The issue in the case was whether the emotional distress the Hunsakers suffered gave rise actual damages under 362(k). The government argued, as you would expect, no, primarily on the basis that the Hunsakers did not suffer any actual damages even though the IRS foot-faulted with its collection action. The Court found to the contrary based on a 2004 case, In re Dawson, 390 F 3d 1139 (9th Cir. 2004). In that case, on reconsideration, the Ninth Circuit held that emotional distress stemming from violations of the stay can give rise to actual damages under Section 362(k) even if there are no pecuniary losses.
I was a bit surprised by that holding, and Dawson itself makes for interesting reading to get to the conclusion that you can suffer “actual damages” under the statute even without pecuniary loss associated with emotional distress, including a look at “contextual clues” of the damage provision (“by limiting damages to individuals Congress emphasized harms that are unique to human beings, [such as] emotional distress, which can be suffered by individuals but not by organizations”) and the stay’s legislative history where Congress discussed both financial and nonfinancial harms that may befall debtors when creditors violate the stay.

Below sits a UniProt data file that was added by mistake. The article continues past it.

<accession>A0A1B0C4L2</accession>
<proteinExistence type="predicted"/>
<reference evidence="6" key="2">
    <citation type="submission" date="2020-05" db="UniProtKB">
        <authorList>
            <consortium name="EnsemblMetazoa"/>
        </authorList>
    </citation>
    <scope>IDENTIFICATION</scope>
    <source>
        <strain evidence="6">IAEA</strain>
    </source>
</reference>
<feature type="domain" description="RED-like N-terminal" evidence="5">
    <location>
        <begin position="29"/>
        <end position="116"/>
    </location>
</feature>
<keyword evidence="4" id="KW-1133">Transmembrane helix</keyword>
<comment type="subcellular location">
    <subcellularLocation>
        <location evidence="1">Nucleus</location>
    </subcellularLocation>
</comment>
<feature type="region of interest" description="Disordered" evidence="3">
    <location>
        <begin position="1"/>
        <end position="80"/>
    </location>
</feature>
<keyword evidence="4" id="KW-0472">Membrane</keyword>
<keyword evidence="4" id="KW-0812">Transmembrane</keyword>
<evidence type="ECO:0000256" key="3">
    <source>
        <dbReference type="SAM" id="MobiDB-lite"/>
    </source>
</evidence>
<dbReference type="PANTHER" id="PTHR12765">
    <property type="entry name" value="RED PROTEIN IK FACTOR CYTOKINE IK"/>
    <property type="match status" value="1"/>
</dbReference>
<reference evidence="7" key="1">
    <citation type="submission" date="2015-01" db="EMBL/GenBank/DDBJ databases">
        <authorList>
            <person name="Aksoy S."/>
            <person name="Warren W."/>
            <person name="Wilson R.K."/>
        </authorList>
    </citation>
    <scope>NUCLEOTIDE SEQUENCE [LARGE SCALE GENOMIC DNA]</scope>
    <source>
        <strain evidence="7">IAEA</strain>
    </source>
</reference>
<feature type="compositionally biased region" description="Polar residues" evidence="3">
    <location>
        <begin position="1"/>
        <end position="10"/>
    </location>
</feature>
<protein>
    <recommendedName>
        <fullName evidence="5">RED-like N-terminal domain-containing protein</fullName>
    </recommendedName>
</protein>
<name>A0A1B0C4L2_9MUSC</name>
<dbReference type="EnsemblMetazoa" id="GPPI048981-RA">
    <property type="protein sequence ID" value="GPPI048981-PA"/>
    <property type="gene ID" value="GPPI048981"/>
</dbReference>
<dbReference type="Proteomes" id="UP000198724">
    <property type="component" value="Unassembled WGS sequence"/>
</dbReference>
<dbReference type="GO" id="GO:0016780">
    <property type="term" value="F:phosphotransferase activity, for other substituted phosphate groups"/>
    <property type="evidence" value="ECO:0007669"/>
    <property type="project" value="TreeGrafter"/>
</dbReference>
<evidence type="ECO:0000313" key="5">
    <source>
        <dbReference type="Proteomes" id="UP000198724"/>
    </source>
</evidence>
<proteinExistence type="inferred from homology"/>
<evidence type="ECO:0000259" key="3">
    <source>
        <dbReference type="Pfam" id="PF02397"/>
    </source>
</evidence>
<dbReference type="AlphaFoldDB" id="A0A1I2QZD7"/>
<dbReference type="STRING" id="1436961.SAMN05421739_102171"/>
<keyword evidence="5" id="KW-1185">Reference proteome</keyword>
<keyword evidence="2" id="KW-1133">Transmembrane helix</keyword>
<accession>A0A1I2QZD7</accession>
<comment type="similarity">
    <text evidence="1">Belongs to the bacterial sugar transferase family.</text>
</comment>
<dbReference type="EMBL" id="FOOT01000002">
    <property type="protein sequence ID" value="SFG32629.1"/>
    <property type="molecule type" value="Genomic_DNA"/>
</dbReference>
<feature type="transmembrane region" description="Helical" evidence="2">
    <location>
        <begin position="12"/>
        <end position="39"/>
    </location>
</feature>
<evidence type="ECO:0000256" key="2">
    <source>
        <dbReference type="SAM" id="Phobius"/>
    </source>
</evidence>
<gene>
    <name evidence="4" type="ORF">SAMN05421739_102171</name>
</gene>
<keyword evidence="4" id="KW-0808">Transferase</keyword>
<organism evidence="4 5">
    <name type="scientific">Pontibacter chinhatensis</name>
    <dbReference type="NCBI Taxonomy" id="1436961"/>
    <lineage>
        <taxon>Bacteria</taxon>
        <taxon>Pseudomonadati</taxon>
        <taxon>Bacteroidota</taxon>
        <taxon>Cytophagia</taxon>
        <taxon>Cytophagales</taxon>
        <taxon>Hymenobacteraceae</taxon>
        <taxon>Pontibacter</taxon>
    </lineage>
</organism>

Dawson sets out then that pecuniary loss is “not required in order to claim emotional distress damages, [though] not every willful violation merits compensation for emotional distress.” To limit frivolous claims and guide courts, Dawson sets out the following questions as factors that courts weigh to determine if damages are appropriate:
- Did the debtor suffer significant harm?
- Did the debtor clearly establish the significant harm? and
- Did the debtor “demonstrate a causal connection between that significant harm and the violation of the automatic stay (as distinct, for instance, from the anxiety and pressures inherent in the bankruptcy process)”?
Back to Hunsaker